Summertime is a wonderful time of year. The weather is warmer. The days are longer. Butterflies during the day. Fireflies at night. Pool during the week. Beach on the weekends. School’s out. Vacation’s on. Sound familiar?
You know what else sounds very similar about summer? Tie Dye.
I. Love. Tie Dye.
How to Prep
Proper preparation for all tie dyeing will include rubber gloves & ground cover. Many tie dyeing patterns will require extra things like rubber bands, paint brushes, additional water, maybe glue, maybe even more. Just be sure to remember the intent is for the dye to last forever, so protect anything that isn’t getting a makeover. My advice is dyeing on the lawn or sidewalk. It makes for simpler clean up.
How to Tie
Rubber bands are synonymous with tie dye, but aren’t required to get a good result. The “crumple method” & “folding technique,” for example, require no rubber bands at all. For other patterns like “the spiral,” “the bullseye,” “the sunburst,” & stripes, rubber bands give you control over the design. & For tie dye using “string technique” and “shibori technique” require a couple of unconventional tools for some really cool results.
How to Dye
Dyeing depends on the tie, but also the dye. I’ve come to find that Tulip is my favorite dye. The company’s website (as you’ve already seen) is also the perfect reference guide for any level of tie dyer.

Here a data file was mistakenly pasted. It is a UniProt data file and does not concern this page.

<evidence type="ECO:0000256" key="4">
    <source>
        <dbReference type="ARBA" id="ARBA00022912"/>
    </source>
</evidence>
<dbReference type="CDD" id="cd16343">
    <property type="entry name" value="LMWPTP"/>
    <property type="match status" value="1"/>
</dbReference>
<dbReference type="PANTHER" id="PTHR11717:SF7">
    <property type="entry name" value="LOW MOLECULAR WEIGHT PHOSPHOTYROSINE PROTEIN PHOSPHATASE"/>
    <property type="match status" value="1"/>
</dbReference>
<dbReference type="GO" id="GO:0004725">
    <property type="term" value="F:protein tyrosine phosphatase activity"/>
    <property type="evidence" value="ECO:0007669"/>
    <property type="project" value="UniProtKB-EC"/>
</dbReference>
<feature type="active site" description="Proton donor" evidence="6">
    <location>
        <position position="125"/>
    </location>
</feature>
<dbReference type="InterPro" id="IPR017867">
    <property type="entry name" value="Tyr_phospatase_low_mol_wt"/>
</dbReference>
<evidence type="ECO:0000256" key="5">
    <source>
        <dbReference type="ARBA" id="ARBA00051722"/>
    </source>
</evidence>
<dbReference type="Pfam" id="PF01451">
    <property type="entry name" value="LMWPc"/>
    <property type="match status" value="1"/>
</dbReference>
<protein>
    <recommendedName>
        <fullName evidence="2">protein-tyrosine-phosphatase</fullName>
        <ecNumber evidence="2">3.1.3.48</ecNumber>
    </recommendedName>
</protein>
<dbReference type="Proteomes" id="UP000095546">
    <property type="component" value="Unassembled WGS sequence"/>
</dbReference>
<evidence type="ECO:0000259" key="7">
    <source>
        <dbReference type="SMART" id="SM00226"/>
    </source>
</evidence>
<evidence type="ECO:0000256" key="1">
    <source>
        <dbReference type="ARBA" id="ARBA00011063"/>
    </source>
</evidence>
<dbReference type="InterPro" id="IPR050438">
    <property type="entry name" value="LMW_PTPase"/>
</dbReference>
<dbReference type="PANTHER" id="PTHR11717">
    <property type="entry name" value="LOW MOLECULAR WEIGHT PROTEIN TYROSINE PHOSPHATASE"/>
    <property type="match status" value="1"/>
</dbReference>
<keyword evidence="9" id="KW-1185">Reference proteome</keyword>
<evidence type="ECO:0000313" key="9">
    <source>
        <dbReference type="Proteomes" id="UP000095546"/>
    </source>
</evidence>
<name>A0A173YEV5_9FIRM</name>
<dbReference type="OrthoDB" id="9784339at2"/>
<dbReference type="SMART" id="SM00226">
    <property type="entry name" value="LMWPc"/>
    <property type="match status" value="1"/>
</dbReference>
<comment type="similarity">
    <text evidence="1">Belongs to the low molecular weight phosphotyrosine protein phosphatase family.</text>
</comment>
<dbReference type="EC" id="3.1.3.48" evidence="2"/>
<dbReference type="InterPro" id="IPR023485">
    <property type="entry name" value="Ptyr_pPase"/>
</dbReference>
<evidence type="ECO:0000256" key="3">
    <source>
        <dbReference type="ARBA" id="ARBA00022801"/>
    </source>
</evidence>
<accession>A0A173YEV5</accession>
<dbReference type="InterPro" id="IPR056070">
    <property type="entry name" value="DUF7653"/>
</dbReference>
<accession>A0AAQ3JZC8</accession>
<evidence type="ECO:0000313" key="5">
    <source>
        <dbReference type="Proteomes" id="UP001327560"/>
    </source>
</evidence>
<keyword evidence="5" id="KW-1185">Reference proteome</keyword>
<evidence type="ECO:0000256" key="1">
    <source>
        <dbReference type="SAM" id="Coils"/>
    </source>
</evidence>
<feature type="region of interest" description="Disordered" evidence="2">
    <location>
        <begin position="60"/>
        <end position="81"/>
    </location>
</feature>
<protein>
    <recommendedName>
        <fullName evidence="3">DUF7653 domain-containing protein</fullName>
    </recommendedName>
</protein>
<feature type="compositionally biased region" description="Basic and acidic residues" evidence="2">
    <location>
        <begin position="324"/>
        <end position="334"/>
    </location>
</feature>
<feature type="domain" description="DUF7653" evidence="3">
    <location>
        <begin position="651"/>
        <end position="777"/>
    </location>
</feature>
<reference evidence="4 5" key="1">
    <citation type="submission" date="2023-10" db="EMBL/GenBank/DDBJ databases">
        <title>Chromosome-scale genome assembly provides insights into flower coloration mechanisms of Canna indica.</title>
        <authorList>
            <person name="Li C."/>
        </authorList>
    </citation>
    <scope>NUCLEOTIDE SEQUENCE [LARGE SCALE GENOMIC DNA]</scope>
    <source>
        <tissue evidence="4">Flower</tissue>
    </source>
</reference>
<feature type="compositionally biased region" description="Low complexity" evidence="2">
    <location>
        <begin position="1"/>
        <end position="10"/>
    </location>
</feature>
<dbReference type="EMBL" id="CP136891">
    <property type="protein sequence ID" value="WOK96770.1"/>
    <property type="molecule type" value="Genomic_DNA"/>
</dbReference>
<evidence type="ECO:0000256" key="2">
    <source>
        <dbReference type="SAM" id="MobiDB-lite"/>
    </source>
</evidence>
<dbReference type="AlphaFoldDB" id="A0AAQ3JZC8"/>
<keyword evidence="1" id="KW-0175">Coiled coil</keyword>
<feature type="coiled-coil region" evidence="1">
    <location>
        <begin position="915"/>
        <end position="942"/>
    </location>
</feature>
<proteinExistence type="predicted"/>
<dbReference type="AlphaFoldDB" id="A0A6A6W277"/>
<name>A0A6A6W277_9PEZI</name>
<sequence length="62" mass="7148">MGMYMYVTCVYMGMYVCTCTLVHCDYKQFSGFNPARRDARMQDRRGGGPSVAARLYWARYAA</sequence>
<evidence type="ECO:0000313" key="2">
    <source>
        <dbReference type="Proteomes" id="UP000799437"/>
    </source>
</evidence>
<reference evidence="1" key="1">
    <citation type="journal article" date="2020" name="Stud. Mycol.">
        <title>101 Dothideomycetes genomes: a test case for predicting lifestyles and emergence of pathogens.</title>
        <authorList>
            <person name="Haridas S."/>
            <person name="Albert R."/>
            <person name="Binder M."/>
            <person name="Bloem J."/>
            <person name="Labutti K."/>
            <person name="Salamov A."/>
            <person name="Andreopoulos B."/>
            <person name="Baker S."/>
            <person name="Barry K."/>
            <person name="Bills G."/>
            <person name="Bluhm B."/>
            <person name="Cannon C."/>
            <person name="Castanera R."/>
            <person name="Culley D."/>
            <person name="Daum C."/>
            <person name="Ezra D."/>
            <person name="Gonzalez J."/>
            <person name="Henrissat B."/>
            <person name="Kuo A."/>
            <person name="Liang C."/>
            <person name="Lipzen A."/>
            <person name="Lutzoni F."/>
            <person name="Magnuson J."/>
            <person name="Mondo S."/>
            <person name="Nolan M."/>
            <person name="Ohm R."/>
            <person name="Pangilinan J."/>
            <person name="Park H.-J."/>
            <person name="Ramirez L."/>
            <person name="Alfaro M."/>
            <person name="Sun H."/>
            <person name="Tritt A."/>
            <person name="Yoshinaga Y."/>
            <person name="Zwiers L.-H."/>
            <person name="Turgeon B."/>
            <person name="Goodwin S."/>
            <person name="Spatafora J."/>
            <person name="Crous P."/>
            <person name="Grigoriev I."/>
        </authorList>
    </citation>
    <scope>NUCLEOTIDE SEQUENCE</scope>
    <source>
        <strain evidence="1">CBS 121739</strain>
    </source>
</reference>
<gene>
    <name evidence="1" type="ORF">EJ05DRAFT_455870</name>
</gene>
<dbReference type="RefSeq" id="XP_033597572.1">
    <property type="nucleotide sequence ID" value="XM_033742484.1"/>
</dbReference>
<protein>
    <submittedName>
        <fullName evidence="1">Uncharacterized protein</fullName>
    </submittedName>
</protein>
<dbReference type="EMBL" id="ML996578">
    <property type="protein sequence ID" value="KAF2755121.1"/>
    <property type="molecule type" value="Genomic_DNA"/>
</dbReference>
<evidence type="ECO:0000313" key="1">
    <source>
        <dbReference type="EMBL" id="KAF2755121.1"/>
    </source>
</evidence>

How to be Extra
Writing with Glue gives you the ability to block the dye from certain spots, allowing you to preserve existing design, draw new designs & write words. If using washable glue, make your pattern, press the glue into the fabric & let dry completely, tie dye as usual & wash until the glue fully dissolves. If using hot glue, make your pattern, do not push the glue into the fabric (but make sure there’s good contact) & let dry completely, tie dye as usual & let dry completely, peel back hot glue before washing (excess may come off in the wash). When using glue, make sure you separate the two sides of the textile, if applicable (shirts, pillowcases, etc).
Acrylic paint also allows you to draw & write on fabric but without washing away. Use before tie dyeing, like with glue. Or use after tie dyeing & washing to accentuate your designs.
Stamps, Patches & Embroidery can be initial or final touches that can tie together any dye job. Stamps can be pre-made or homemade. You can use leftover dye, acrylic paint, or even permanent ink, depending on the aesthetic.
How to Reverse Tie Dye
Also known as bleach tie dyeing, this technique works best for colored shirts. Prep is the same, except use a 1:1 water : bleach solution instead of dye. Wait at least 1 hour, but no longer than 24 (to preserve the integrity of the textile) before washing. This can either be the only step, or you can tie dye as usual after.
How to Wash
This may sound silly, but it’s important to remember freshly dyed textiles, even if they’ve been rinsed “clean,” should not be washed with other laundry the first time around. In my experience (with Tulip dyes at least), after one good wash, the fabric is safe to wash with other laundry. However, there are a few things you can do before & during the initial wash to keep your tie dye looking great.
Check out my tie dye creations on my Instagram @neatnmessy